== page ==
Facts about Spain

  • The Spanish name for Spain is España.
  • The Spanish language is spoken in many areas of the world due to  the early influence of the Spanish Empire.
  • Spain is located in Europe.

  • It is a developed country with a high quality of life.

  • The largest city and capital of Spain is Madrid.

  • The second largest city is Barcelona, which is located in  Catalonia.

  • The population of Spain in 2012 was around 47 million.

  • The currency used in Spain is the Euro.

  • In Spain they drive on the right-hand side of the road.

Explore more about Gaudi


Source of Information:

Learning Greetings in Spansh

The Flamenco Dance


Today you are to make a fact book about India.
You are to have 10 facts. Each fact is to have a supporting image.
You can use these websites to locate your facts:

Your work is to be completed in Bookcreator


Planning a day out in Paris

You have win a trip to Paris for a day.
Would would you like to see there?
Use the following websites to help you with your planning.
Your day will begin at at 8:00 a.m. and finish at 10:00 p.m.
Enjoy your day.




We will be exploring France.
Use these two websites to find out more about France.


Learn these French words

• Hell-o (good day) = bonjour (bone-je-or)
• Good evening = bonsoir (bone-swa-r)
• Please = s’il vous plaît (seel-voo-play)
• Thank you = merci (mare-see),
• Excuse me = excuse moi (x-kyoos-eh-mwa)
• Good night = bon nuit (bone noo-ee)
• Good-bye = au revoir (O rev-wa-r)

The Eiffel Tower


What did the Ancient Egyptians eat?

What did the ancient Egyptians eat?

Pharaoh wanted his people to eat well. Except for a few sacred animals, there was nothing to stop the people from gathering and growing food. No one went hungry in ancient Egypt. Food was roasted and boiled, and fried and dried, and baked and blended. They had plenty of fresh food to keep them healthy thanks to the Nile River.

The Nile flows north to the Mediterranean. Each year, melting snow from the mountains in the south caused the Nile to flood on its way north through Egypt. As the flood waters receded, they left behind a rich, fertile, dark soil. It was easy to grow crops in the fertile soil left behind by the annual flooding of the Nile.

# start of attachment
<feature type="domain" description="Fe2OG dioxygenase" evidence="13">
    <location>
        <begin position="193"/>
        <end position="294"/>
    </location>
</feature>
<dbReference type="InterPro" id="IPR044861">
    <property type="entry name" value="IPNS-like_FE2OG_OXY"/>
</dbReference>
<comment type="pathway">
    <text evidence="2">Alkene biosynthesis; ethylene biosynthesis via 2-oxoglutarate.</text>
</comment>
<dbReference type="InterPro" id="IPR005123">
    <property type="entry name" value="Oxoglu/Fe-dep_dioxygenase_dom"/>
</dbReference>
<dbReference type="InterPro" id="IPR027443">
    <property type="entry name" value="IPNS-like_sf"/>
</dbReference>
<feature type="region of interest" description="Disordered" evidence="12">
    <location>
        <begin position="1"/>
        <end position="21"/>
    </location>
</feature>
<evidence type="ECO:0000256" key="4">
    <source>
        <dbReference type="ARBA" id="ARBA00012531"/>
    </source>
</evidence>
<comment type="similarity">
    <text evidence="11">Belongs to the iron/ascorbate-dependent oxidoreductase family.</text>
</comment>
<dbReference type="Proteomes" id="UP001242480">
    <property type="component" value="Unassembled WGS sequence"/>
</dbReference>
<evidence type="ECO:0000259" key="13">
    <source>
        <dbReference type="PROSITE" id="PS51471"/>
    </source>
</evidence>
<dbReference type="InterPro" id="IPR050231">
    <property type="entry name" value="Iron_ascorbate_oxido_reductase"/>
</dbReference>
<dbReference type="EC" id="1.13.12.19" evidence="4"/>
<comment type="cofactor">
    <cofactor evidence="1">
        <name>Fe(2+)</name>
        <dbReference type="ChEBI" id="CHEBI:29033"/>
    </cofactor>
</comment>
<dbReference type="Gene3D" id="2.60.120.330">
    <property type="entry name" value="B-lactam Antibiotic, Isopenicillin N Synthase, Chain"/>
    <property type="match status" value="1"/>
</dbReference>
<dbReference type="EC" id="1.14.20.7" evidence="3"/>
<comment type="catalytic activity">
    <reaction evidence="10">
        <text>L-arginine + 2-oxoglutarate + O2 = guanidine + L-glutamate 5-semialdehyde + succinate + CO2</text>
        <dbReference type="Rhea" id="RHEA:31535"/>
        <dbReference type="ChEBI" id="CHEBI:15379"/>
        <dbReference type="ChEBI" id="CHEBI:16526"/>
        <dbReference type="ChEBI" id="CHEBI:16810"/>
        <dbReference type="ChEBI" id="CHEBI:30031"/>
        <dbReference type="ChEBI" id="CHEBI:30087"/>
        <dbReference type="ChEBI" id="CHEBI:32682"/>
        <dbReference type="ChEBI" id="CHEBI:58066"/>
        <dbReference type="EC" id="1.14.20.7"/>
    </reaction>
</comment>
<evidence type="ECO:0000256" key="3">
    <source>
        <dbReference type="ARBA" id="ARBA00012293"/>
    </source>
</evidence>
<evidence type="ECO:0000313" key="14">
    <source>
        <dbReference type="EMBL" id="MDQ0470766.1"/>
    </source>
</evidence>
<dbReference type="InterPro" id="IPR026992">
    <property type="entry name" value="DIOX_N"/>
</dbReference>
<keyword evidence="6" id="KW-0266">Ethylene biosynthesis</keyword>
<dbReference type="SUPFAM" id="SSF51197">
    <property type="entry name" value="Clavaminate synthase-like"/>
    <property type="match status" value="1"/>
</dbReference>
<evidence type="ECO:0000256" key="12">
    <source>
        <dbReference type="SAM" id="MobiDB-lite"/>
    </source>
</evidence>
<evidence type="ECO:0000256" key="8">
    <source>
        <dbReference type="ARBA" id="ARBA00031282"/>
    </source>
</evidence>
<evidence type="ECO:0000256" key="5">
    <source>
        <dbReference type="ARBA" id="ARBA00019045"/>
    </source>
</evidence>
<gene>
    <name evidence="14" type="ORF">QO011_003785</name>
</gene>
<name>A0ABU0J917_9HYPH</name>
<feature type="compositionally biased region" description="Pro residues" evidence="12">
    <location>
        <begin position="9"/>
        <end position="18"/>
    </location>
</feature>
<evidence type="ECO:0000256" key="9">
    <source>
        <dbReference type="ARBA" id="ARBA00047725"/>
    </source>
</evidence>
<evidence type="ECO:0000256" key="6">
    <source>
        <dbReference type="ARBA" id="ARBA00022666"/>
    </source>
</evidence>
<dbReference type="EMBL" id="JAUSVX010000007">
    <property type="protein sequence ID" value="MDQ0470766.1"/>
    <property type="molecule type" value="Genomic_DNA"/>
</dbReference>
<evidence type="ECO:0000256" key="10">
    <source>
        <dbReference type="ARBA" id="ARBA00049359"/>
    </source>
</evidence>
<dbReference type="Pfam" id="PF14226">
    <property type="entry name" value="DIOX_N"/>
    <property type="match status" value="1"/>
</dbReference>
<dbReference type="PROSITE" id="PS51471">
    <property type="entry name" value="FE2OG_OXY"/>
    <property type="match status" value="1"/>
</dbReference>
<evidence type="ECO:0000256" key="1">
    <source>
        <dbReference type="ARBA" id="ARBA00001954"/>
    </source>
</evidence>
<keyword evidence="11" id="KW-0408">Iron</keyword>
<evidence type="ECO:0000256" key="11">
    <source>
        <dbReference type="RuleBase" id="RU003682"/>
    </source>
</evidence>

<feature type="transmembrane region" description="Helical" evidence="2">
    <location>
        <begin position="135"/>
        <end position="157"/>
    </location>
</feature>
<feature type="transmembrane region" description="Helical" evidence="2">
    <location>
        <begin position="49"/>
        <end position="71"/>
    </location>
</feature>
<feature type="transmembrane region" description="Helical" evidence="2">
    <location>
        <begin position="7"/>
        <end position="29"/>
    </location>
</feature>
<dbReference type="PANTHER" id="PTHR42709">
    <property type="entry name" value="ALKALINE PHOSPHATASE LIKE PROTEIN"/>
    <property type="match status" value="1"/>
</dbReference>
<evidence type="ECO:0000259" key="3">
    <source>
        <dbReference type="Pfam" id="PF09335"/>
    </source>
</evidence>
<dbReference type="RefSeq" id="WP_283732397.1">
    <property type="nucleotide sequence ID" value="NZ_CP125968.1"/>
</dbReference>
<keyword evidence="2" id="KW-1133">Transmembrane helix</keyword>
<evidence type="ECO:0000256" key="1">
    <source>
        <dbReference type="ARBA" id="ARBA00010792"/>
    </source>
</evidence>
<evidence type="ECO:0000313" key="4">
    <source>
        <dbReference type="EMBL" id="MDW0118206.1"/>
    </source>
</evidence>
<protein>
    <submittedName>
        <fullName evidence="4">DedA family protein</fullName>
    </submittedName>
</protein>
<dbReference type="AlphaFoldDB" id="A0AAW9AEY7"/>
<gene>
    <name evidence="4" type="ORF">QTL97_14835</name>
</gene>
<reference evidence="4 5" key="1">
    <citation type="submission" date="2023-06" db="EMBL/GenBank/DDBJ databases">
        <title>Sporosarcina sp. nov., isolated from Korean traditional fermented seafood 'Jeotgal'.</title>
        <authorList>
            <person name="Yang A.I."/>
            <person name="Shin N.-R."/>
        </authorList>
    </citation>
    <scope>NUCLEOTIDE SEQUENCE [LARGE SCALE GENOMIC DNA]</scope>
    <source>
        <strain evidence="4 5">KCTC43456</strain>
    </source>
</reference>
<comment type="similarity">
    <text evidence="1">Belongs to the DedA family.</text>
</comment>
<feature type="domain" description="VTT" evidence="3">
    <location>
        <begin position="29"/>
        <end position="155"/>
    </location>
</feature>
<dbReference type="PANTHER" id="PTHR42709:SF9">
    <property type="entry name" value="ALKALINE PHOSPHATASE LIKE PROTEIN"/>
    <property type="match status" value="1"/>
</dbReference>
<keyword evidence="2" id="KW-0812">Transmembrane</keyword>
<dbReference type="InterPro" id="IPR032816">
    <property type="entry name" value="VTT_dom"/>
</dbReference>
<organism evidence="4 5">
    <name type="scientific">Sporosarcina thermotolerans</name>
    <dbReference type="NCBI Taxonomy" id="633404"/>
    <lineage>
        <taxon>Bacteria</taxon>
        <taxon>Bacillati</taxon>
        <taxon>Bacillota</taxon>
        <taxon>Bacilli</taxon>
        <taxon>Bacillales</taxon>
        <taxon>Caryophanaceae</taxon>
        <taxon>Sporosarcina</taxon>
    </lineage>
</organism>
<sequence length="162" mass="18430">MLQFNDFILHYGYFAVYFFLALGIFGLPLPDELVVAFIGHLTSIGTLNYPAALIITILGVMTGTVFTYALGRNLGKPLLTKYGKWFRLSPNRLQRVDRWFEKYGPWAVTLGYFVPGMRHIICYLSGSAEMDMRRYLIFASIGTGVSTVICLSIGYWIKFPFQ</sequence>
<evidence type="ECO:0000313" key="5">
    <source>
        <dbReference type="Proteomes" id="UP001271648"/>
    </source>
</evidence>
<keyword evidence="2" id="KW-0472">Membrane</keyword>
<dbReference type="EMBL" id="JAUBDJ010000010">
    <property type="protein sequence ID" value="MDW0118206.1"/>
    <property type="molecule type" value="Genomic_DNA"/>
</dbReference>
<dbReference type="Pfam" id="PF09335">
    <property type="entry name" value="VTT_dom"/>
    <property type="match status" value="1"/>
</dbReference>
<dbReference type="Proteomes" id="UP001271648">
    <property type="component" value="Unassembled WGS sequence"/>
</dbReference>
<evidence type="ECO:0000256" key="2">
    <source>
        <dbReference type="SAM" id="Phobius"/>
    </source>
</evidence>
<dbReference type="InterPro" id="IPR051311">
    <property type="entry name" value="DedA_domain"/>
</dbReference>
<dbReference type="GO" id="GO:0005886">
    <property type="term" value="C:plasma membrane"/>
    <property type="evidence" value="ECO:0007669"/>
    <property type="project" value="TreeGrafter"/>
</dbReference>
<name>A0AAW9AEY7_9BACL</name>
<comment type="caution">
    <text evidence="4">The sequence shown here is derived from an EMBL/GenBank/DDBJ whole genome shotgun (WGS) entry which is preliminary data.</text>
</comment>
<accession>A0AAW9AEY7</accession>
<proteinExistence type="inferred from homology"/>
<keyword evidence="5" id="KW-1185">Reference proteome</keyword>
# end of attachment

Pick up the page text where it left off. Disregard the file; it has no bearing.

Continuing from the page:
The ancient Egyptians loved garlic. They also ate green vegetables, lentils, figs, dates, onions, fish, birds, eggs, cheese, and butter. Their staple foods were bread and beer.

Breads were sweetened with dates, honey, and figs or dates. They had flatbreads. They even had yeast breads. Breads were made with barley and wheat.

Beer was the most common drink in ancient Egypt. There were very few wells. Most ancient Egyptians did not want to drink water directly from the Nile. The Nile River offered fresh water, but the ancient Egyptians had observed that people became sick after drinking the water. So they drank beer made from barley. The beer was very thick, about the thickness of a milk shake. It was nutritional. It was also much safer than drinking water from the Nile. They also made wine and a non-alcoholic fruit drink made from dates.

Some fish were sacred. But some kinds of fish were eaten after being roasted, or dried and salted. They ate pigeons and waterfowl. The rich ate beef, but beef was expensive. They ate pigs for a while, but the priests decided that pigs were not a good thing to eat, and pork was removed from their diet.

The ancient Egyptians definitely had a sweet tooth. There was popular recipe for a fancy desert made with bread, cream, and honey. They made a bread that was like a cake.

First Fleet voyage

first fleetThe First Fleet: a timeline of the journey
13 May 1787 : sailed from Portsmouth, England. There were eleven small ships in the First Fleet: two naval ships, six convict ships and three storeships for supplies.Captain Arthur Phillip was in charge of the fleet Onboard were about 1500 people: 722 convicts including 17 child convicts, the soldiers who were to guard them, soldiers’ wives, sailors, and ship’s officers.

3 June 1787 : arrived at Tenerife in the Canary Islands, stayed a week and took on supplies of fresh food

5 July 1787: crossed the Equator

7 August 1787: arrived at Rio de Janeiro, stayed for a month repairing sails, collecting plants and seeds to be grown in New South Wales.

13 October 1787: reached Table Bay (now CapeTown), Cape of Good Hope after surviving tremendous storms in the Atlantic Ocean. Stayed a month, and took on livestock (horses, sheep, goats).

25 December 1787: the Fleet was in the middle of the Indian Ocean.

1 January 1788: Adventure Bay, Van Diemen’s Land (now Tasmania)

18 January 1788 : arrived at Botany Bay after sailing south of Van Diemen’s Land, then north to New South Wales. It was decided that Botany Bay was not a suitable site for the settlement because water supply and soils were poor. The Fleet sailed on.

26 January 1788 : The members of the First Fleet went ashore at Port Jackson to start a settlement. Arthur Phillip named the place of landing Sydney Cove, after Lord Sydney, an official who had helped to organise th voyage.

More information can be found at: